Visitors to the Menil Collection spend considerable time looking at and interpreting drawn, written, and printed marks on paper. We mentally untangle marks into meaning. But what about the paper on which marks appear? Just like we decipher—or read—the marks that appear on paper, we can also read the paper itself. Reading paper involves more than just eyesight. We also employ our sense of smell, hearing, touch, and occasionally, taste. By reading paper, its role and significance is better understood and our enjoyment enhanced. Come and experience paper—audience participation required!
About the speaker:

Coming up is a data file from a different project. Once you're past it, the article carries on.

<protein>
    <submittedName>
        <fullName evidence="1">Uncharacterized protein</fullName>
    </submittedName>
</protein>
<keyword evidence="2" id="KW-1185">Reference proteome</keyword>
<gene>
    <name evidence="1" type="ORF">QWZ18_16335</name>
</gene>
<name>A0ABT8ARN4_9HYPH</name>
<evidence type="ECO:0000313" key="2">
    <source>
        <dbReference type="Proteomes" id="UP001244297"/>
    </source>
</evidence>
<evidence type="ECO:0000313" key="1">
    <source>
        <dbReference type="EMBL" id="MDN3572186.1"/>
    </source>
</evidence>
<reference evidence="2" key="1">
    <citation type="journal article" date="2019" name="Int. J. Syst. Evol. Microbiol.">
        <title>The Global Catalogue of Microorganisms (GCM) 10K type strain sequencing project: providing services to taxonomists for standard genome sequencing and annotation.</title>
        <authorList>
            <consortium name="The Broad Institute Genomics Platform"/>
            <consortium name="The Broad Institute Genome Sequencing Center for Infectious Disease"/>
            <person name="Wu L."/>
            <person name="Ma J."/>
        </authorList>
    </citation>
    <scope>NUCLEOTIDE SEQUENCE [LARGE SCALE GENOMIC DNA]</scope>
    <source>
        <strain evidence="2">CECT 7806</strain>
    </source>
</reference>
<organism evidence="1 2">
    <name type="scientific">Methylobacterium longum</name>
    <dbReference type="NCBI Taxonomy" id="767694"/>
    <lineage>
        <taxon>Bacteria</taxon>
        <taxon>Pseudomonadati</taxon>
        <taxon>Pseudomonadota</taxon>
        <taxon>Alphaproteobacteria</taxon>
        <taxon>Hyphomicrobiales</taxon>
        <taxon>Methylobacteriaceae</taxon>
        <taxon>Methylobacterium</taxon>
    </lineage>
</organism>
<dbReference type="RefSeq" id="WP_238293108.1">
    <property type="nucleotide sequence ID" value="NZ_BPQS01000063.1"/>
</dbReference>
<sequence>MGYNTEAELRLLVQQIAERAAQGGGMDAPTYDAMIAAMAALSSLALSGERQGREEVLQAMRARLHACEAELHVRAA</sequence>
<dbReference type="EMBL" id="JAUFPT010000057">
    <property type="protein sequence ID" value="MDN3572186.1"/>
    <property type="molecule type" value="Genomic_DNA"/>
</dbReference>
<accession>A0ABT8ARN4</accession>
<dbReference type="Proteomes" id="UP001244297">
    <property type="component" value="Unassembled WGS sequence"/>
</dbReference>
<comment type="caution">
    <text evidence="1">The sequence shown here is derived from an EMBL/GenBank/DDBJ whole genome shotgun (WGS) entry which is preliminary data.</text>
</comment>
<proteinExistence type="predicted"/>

Margaret (Peggy) Holben Ellis, the 2023 Menil Drawing Institute Research Fellow, is the Eugene Thaw Professor Emerita of Paper Conservation at the Institute of Fine Arts, New York University, where she has taught the conservation treatment of prints and drawings and technical connoisseurship for art historians for over 35 years. She has published and presented on artists ranging from Leonardo, Raphael, and Dürer to Samaras, Lichtenstein, and Dubuffet, with a focus on materials and techniques, including Day-Glo colors, Magic Markers, and Crayola crayons. Most recently she has begun to investigate the materials of Willem de Kooning for the Art Institute of Chicago. While at the Drawing Institute, she hopes to develop an easy-to-use protocol for describing the color of white paper in collaboration with curatorial and conservation staff. The system will have, as its foundation, colorimetric measurements of a range of white papers. Each instrumental color reading will then be “translated” into a Universal Color Language phrase and assigned a familiar color name. Her project will add to the Menil’s long history of refining the description of paper properties, begun by conservator Liz Lunning and continued by Jan Burandt.